Flagrant TMI, but my period returned about two months ago. Two months postpartum and exclusively breastfeeding (I’m not bitter; you’re bitter). I was en route to the first in a series of sweater knitting workshops, my first night out sans babies, when Aunt Flo made her resurgence. Me: wholly unprepared and certain I was bleeding to death. Andrew: wholly unprepared and certain I was bleeding to death. Poe and Indie: oblivious to the moment’s magnitude. A quick call with my obstetrician confirmed the undeniable- that I had in fact reentered the world of menstruation, albeit sooner than expected- and we were left with and in momentary ease. My body the she-captain of efficiency; a recalcitrant rebel journeying back to ‘normalization.’ But within a few hours we began what soon escalated into a six week series of stresses: my milk supply almost instantly plummeting (menstruation or ovulation can result in a temporary drop in milk supply), goading three consecutive plugged ducts (a localized blockage of milk resulting in severe pain) a bout of mastitis, and an Indie with nothing to do but strike.
A real or perceived insufficient milk supply is the most common reason mother’s transition from breastfeeding. Usually caused by hormone fluctuations, stress, not breastfeeding or pumping often enough, or inefficient emptying of the breasts, my dip itself was stressful, only exacerbating its longevity and consequence. Nursing became both physically and emotionally excruciating: Indie screaming with every attempted nurse, betraying boobs and lethargic letdown taking us to the hem of newborn poise. Me encompassed by guilt, flailing. It wasn’t until I sought expert support, from my forever doula, an attentive lactation consultant, and Indie’s pediatrician, that we were able to break our cycle. Breastfeeding is a highly personal experience and different for everyone; a lactation consultant will develop solutions tailored to you and your lifestyle, to help you maintain a happy, healthy breastfeeding relationship. Through the incorporation of a new nursing and pumping plan, implemented self care, and increased hydration and nutrition, Indie and I reestablished routine.
It’s estimated that breastfeeding increases a mother’s need for most nutrients, but also increases energy needs by about 500 calories per day. Making my meals more substantive has been helpful in reaching that goal, but I’ve found the most success in including accessible snacks. Make-ahead friendly, portable, and non-perishable bites I can keep handy for easy nourishment. Granola bars, fresh fruit, hard boiled eggs, and raw nuts have been longtime staples, but finally finding breastfeeding stride, I’ve been exceedingly conscious of incorporating lactation promoting ingredients (called galactagogues) to prevent future issue. Lactogenic foods- like oats and barley, dates and almonds, fennel and brewers yeast- contain phytoestrogens and other chemical properties thought to stimulate lactation. It’s important to note that while women have used these ingredients for centuries, there’s no scientific evidence proving their effectiveness. Affectionately referred to as Chocolate Chip Boob Bites, I recently whipped up a lactation cookie recipe I couldn’t keep to myself (literally – Andrew and Poe won’t stop eating them!). Entirely plant based and wholly unprocessed, these cookies are made with oats and almond flour, naturally sweetening medjool dates and maple, and perfect little pops of chocolate. They’re chewy and decadent while providing that all-too necessary balance of quality calories, proteins, and fats. I typically keep a few in my diaper bag, to grab and munch when we’re on the go and hangry stikes. They’re equally as delicious crumbled over a warm porridge bowl or served alongside a piping coffee. Whether you’re breastfeeding or simply in the mood for a sweet treat.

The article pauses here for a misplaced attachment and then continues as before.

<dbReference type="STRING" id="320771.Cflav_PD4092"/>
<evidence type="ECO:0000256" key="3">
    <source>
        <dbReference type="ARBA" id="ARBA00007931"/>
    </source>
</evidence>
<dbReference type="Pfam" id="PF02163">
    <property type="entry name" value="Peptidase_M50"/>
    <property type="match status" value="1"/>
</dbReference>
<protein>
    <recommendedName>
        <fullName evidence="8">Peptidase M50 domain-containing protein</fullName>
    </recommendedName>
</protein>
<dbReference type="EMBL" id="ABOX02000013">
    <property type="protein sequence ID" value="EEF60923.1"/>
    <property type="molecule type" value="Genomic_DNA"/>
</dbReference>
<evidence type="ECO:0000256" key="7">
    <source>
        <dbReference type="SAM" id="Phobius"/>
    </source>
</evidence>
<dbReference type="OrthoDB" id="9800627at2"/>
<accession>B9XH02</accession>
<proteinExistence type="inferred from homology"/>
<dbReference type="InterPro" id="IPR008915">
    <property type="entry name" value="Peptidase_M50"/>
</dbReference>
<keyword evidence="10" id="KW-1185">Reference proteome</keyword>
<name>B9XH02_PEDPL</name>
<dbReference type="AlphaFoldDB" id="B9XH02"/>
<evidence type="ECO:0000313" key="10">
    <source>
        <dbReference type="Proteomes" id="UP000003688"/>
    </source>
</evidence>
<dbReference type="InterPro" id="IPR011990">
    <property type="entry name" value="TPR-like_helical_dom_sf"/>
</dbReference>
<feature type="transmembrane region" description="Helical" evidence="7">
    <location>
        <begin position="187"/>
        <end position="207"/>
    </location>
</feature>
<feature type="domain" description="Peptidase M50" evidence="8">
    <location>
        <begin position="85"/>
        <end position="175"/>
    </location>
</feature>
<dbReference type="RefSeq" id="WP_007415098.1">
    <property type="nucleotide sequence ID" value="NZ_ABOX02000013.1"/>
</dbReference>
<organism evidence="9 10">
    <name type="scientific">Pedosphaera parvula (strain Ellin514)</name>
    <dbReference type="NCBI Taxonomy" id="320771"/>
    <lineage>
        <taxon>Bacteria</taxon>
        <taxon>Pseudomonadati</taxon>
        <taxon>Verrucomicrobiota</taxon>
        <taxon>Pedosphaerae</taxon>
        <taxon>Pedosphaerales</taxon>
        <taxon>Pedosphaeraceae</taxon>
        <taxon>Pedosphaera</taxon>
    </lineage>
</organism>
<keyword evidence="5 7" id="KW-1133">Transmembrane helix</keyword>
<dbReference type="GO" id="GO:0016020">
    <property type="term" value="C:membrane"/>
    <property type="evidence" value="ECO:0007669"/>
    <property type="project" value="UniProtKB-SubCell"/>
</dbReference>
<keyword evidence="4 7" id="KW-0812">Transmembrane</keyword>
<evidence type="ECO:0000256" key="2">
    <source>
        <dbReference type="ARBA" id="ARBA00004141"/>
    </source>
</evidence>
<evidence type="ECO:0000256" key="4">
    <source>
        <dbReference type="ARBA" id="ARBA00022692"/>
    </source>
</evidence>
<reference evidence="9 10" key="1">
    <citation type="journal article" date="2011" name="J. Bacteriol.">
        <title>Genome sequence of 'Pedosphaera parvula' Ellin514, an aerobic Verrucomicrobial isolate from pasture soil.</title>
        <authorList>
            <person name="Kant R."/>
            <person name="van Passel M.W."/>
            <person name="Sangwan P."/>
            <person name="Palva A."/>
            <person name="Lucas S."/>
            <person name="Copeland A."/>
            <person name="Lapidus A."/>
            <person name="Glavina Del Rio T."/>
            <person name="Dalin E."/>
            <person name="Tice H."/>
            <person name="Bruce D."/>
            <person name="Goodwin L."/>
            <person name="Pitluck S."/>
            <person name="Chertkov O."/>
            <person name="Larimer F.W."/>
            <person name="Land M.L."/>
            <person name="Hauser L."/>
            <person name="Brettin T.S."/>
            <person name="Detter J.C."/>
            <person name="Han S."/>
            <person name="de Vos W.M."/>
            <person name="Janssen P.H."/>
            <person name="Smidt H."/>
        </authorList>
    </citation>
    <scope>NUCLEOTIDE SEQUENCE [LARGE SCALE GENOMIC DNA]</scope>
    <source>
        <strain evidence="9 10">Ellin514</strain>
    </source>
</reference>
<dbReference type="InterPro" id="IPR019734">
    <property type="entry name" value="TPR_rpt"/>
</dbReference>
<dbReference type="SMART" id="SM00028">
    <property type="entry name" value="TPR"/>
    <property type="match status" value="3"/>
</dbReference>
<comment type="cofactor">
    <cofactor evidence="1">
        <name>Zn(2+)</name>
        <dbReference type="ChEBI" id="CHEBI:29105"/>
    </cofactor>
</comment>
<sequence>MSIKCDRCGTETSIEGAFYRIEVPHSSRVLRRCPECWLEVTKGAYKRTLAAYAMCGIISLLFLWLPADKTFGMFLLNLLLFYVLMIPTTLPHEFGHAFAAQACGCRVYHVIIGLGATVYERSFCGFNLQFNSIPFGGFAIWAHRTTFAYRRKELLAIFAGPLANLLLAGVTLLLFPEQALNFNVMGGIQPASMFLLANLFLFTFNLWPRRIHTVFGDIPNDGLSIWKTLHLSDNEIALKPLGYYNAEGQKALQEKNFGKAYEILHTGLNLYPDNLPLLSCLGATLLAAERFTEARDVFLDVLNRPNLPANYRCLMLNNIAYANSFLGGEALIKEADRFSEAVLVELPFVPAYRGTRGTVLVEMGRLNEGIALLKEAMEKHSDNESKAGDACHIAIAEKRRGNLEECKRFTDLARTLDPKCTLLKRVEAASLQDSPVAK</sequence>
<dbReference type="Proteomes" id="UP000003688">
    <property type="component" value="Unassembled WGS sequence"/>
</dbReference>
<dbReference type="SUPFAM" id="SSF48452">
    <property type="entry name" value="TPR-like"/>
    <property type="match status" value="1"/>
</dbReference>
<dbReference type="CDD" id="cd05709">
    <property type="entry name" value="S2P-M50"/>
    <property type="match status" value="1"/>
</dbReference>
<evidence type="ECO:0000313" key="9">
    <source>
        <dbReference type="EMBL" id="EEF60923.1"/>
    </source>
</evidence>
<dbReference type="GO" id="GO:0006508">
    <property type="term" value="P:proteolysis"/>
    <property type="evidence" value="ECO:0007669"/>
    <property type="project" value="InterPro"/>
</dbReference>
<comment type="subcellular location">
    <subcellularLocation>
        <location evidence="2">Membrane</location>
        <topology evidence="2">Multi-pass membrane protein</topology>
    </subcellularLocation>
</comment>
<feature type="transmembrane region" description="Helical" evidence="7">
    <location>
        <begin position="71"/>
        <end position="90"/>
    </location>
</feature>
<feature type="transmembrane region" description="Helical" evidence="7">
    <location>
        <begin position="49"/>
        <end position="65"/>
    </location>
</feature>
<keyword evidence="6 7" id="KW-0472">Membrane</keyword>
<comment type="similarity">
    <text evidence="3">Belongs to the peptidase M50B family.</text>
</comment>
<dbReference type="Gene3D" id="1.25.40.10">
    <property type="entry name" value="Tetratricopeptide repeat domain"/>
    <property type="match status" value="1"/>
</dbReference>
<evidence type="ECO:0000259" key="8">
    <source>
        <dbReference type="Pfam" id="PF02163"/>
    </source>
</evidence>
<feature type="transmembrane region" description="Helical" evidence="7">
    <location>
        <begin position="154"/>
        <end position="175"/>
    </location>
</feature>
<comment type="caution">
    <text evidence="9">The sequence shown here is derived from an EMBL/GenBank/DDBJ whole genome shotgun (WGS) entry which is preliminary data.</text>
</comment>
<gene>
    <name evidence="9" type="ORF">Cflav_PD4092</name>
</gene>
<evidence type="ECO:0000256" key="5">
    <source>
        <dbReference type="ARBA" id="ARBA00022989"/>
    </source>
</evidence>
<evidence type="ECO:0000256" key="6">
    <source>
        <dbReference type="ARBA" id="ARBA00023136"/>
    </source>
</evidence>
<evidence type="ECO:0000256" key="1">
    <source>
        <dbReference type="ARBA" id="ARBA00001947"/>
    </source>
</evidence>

Chocolate Chip Boob Bites
makes 12 cookies
¾ cup quick cooking
¼ cup almond flour
¼ cup shredded coconut
½ teaspoon sea salt
¼ cup almond butter
¼ cup maple syrup
6 medjool dates, pitted
½ tablespoons vanilla extract
2 tablespoons mini
Preheat oven to 325 degrees F, rack in the middle. Line a baking sheet with parchment paper.
In a food processor fitted with an S-blade, pulse oats, almond flour, coconut, and sea salt to combine. Add almond butter, maple, dates, and vanilla and continue to whiz until mixture forms a uniform dough. Add chocolate chips and pulse until just dispersed.
Divide dough into 12 even balls, gently pressing each into a disk. Bake for 10 minutes; allow cookies to cool completely before serving.
As a dietary precaution, for those following a Low-FODMAP diet, this recipes contains dates, almond flour, almond butter, and shredded coconut – ingredients that if consumed over varying amounts contain moderate and high amounts of FODMAPs. While almond flour, almond butter, and shredded coconut shouldn’t be effecting, more than one cookie contains a high amount of Fructans (a subcategory of Oligosaccharides, the O in FODMAP), from dates. A humbling, albeit abrupt reminder to munch in moderation, if you’re following a Low-FODMAP diet, more than one cookie may trigger IBS symptoms. If you’re looking to learn about Low-FODMAP, read more here.